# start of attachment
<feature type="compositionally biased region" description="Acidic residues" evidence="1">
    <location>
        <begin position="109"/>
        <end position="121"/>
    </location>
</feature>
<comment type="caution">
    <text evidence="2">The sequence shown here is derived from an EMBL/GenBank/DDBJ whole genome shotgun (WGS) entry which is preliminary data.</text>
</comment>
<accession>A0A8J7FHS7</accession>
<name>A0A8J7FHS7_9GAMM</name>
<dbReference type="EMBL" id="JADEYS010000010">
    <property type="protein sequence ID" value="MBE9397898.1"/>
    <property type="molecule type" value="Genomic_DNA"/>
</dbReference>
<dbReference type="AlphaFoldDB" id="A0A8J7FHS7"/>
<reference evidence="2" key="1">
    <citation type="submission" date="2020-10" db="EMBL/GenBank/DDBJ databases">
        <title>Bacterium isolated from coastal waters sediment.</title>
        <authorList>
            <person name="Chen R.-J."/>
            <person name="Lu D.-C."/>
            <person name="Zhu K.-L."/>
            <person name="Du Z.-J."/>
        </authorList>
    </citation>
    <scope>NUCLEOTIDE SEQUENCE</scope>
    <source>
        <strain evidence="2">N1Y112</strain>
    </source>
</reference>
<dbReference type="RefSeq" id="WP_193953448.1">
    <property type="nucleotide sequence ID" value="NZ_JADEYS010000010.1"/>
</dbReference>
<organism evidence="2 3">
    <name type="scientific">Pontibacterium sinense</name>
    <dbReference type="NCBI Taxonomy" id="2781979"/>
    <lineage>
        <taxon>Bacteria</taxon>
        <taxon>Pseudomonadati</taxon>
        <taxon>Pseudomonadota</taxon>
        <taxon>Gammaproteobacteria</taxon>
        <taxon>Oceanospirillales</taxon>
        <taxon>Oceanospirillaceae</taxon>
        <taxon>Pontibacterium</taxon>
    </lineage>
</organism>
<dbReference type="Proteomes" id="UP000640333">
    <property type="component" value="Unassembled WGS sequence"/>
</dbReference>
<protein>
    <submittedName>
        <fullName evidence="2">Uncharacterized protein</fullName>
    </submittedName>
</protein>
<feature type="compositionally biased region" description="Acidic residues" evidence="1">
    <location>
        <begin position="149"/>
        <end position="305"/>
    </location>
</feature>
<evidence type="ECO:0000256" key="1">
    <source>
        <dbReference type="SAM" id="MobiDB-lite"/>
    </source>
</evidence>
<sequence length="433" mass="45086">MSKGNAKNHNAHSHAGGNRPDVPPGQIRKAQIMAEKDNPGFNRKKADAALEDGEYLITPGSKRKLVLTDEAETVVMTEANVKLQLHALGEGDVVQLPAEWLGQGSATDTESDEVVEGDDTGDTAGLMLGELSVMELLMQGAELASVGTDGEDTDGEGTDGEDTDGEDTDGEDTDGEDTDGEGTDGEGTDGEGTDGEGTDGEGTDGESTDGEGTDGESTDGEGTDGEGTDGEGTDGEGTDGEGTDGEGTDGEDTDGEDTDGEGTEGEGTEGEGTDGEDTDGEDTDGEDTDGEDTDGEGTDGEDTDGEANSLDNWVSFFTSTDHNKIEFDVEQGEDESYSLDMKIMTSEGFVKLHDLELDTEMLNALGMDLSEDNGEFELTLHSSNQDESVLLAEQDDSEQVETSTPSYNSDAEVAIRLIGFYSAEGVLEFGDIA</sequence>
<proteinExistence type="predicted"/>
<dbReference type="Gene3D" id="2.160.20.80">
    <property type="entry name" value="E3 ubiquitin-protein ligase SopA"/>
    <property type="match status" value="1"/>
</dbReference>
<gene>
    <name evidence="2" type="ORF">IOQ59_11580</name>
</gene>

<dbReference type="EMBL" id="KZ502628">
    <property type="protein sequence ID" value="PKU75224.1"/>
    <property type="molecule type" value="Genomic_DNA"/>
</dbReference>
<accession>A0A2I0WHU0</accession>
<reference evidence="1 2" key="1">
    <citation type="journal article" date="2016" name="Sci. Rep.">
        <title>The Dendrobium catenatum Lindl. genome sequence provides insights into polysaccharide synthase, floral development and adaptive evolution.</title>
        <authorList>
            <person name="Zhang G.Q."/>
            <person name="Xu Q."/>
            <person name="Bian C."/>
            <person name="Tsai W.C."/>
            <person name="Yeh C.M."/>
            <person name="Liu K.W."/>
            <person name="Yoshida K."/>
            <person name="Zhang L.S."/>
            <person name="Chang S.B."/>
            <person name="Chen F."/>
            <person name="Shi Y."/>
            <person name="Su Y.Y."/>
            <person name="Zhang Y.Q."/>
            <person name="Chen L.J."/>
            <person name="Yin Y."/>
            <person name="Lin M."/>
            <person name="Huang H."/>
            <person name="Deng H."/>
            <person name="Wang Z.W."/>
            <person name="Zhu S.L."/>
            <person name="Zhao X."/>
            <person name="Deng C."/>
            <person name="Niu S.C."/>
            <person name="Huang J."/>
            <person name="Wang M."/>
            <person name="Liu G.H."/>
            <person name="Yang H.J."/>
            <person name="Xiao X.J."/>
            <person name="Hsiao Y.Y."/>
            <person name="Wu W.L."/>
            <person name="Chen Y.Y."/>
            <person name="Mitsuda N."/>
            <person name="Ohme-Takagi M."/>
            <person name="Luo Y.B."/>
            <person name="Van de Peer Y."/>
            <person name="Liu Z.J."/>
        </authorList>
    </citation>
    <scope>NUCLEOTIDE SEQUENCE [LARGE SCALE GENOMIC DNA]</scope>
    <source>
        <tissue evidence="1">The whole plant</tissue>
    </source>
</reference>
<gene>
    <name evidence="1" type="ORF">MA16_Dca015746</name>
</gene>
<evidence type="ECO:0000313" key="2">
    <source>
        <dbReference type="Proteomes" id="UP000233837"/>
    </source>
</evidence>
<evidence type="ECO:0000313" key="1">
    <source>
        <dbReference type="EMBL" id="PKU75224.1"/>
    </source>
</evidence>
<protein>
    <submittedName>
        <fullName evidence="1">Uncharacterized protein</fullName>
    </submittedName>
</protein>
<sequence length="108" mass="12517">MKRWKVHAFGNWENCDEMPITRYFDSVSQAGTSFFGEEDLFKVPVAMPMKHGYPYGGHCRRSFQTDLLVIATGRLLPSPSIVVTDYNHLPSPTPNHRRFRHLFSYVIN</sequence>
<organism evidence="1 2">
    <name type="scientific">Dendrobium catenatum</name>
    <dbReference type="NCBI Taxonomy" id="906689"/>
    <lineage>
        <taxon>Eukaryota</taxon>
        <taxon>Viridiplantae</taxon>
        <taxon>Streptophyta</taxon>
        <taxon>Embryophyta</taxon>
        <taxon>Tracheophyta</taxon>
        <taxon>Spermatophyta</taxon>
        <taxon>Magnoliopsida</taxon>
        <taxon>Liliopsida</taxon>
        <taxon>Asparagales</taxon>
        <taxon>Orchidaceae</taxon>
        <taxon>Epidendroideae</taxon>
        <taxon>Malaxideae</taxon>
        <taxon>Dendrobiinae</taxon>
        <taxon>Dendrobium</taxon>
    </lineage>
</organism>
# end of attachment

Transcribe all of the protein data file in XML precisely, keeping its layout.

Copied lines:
<feature type="compositionally biased region" description="Acidic residues" evidence="1">
    <location>
        <begin position="109"/>
        <end position="121"/>
    </location>
</feature>
<comment type="caution">
    <text evidence="2">The sequence shown here is derived from an EMBL/GenBank/DDBJ whole genome shotgun (WGS) entry which is preliminary data.</text>
</comment>
<accession>A0A8J7FHS7</accession>
<name>A0A8J7FHS7_9GAMM</name>
<dbReference type="EMBL" id="JADEYS010000010">
    <property type="protein sequence ID" value="MBE9397898.1"/>
    <property type="molecule type" value="Genomic_DNA"/>
</dbReference>
<dbReference type="AlphaFoldDB" id="A0A8J7FHS7"/>
<reference evidence="2" key="1">
    <citation type="submission" date="2020-10" db="EMBL/GenBank/DDBJ databases">
        <title>Bacterium isolated from coastal waters sediment.</title>
        <authorList>
            <person name="Chen R.-J."/>
            <person name="Lu D.-C."/>
            <person name="Zhu K.-L."/>
            <person name="Du Z.-J."/>
        </authorList>
    </citation>
    <scope>NUCLEOTIDE SEQUENCE</scope>
    <source>
        <strain evidence="2">N1Y112</strain>
    </source>
</reference>
<dbReference type="RefSeq" id="WP_193953448.1">
    <property type="nucleotide sequence ID" value="NZ_JADEYS010000010.1"/>
</dbReference>
<organism evidence="2 3">
    <name type="scientific">Pontibacterium sinense</name>
    <dbReference type="NCBI Taxonomy" id="2781979"/>
    <lineage>
        <taxon>Bacteria</taxon>
        <taxon>Pseudomonadati</taxon>
        <taxon>Pseudomonadota</taxon>
        <taxon>Gammaproteobacteria</taxon>
        <taxon>Oceanospirillales</taxon>
        <taxon>Oceanospirillaceae</taxon>
        <taxon>Pontibacterium</taxon>
    </lineage>
</organism>
<dbReference type="Proteomes" id="UP000640333">
    <property type="component" value="Unassembled WGS sequence"/>
</dbReference>
<protein>
    <submittedName>
        <fullName evidence="2">Uncharacterized protein</fullName>
    </submittedName>
</protein>
<feature type="compositionally biased region" description="Acidic residues" evidence="1">
    <location>
        <begin position="149"/>
        <end position="305"/>
    </location>
</feature>
<evidence type="ECO:0000256" key="1">
    <source>
        <dbReference type="SAM" id="MobiDB-lite"/>
    </source>
</evidence>
<sequence length="433" mass="45086">MSKGNAKNHNAHSHAGGNRPDVPPGQIRKAQIMAEKDNPGFNRKKADAALEDGEYLITPGSKRKLVLTDEAETVVMTEANVKLQLHALGEGDVVQLPAEWLGQGSATDTESDEVVEGDDTGDTAGLMLGELSVMELLMQGAELASVGTDGEDTDGEGTDGEDTDGEDTDGEDTDGEDTDGEGTDGEGTDGEGTDGEGTDGEGTDGESTDGEGTDGESTDGEGTDGEGTDGEGTDGEGTDGEGTDGEGTDGEDTDGEDTDGEGTEGEGTEGEGTDGEDTDGEDTDGEDTDGEDTDGEGTDGEDTDGEANSLDNWVSFFTSTDHNKIEFDVEQGEDESYSLDMKIMTSEGFVKLHDLELDTEMLNALGMDLSEDNGEFELTLHSSNQDESVLLAEQDDSEQVETSTPSYNSDAEVAIRLIGFYSAEGVLEFGDIA</sequence>
<proteinExistence type="predicted"/>
<dbReference type="Gene3D" id="2.160.20.80">
    <property type="entry name" value="E3 ubiquitin-protein ligase SopA"/>
    <property type="match status" value="1"/>
</dbReference>
<gene>
    <name evidence="2" type="ORF">IOQ59_11580</name>
</gene>

<dbReference type="EMBL" id="KZ502628">
    <property type="protein sequence ID" value="PKU75224.1"/>
    <property type="molecule type" value="Genomic_DNA"/>
</dbReference>
<accession>A0A2I0WHU0</accession>
<reference evidence="1 2" key="1">
    <citation type="journal article" date="2016" name="Sci. Rep.">
        <title>The Dendrobium catenatum Lindl. genome sequence provides insights into polysaccharide synthase, floral development and adaptive evolution.</title>
        <authorList>
            <person name="Zhang G.Q."/>
            <person name="Xu Q."/>
            <person name="Bian C."/>
            <person name="Tsai W.C."/>
            <person name="Yeh C.M."/>
            <person name="Liu K.W."/>
            <person name="Yoshida K."/>
            <person name="Zhang L.S."/>
            <person name="Chang S.B."/>
            <person name="Chen F."/>
            <person name="Shi Y."/>
            <person name="Su Y.Y."/>
            <person name="Zhang Y.Q."/>
            <person name="Chen L.J."/>
            <person name="Yin Y."/>
            <person name="Lin M."/>
            <person name="Huang H."/>
            <person name="Deng H."/>
            <person name="Wang Z.W."/>
            <person name="Zhu S.L."/>
            <person name="Zhao X."/>
            <person name="Deng C."/>
            <person name="Niu S.C."/>
            <person name="Huang J."/>
            <person name="Wang M."/>
            <person name="Liu G.H."/>
            <person name="Yang H.J."/>
            <person name="Xiao X.J."/>
            <person name="Hsiao Y.Y."/>
            <person name="Wu W.L."/>
            <person name="Chen Y.Y."/>
            <person name="Mitsuda N."/>
            <person name="Ohme-Takagi M."/>
            <person name="Luo Y.B."/>
            <person name="Van de Peer Y."/>
            <person name="Liu Z.J."/>
        </authorList>
    </citation>
    <scope>NUCLEOTIDE SEQUENCE [LARGE SCALE GENOMIC DNA]</scope>
    <source>
        <tissue evidence="1">The whole plant</tissue>
    </source>
</reference>
<gene>
    <name evidence="1" type="ORF">MA16_Dca015746</name>
</gene>
<evidence type="ECO:0000313" key="2">
    <source>
        <dbReference type="Proteomes" id="UP000233837"/>
    </source>
</evidence>
<evidence type="ECO:0000313" key="1">
    <source>
        <dbReference type="EMBL" id="PKU75224.1"/>
    </source>
</evidence>
<protein>
    <submittedName>
        <fullName evidence="1">Uncharacterized protein</fullName>
    </submittedName>
</protein>
<sequence length="108" mass="12517">MKRWKVHAFGNWENCDEMPITRYFDSVSQAGTSFFGEEDLFKVPVAMPMKHGYPYGGHCRRSFQTDLLVIATGRLLPSPSIVVTDYNHLPSPTPNHRRFRHLFSYVIN</sequence>
<organism evidence="1 2">
    <name type="scientific">Dendrobium catenatum</name>
    <dbReference type="NCBI Taxonomy" id="906689"/>
    <lineage>
        <taxon>Eukaryota</taxon>
        <taxon>Viridiplantae</taxon>
        <taxon>Streptophyta</taxon>
        <taxon>Embryophyta</taxon>
        <taxon>Tracheophyta</taxon>
        <taxon>Spermatophyta</taxon>
        <taxon>Magnoliopsida</taxon>
        <taxon>Liliopsida</taxon>
        <taxon>Asparagales</taxon>
        <taxon>Orchidaceae</taxon>
        <taxon>Epidendroideae</taxon>
        <taxon>Malaxideae</taxon>
        <taxon>Dendrobiinae</taxon>
        <taxon>Dendrobium</taxon>
    </lineage>
</organism>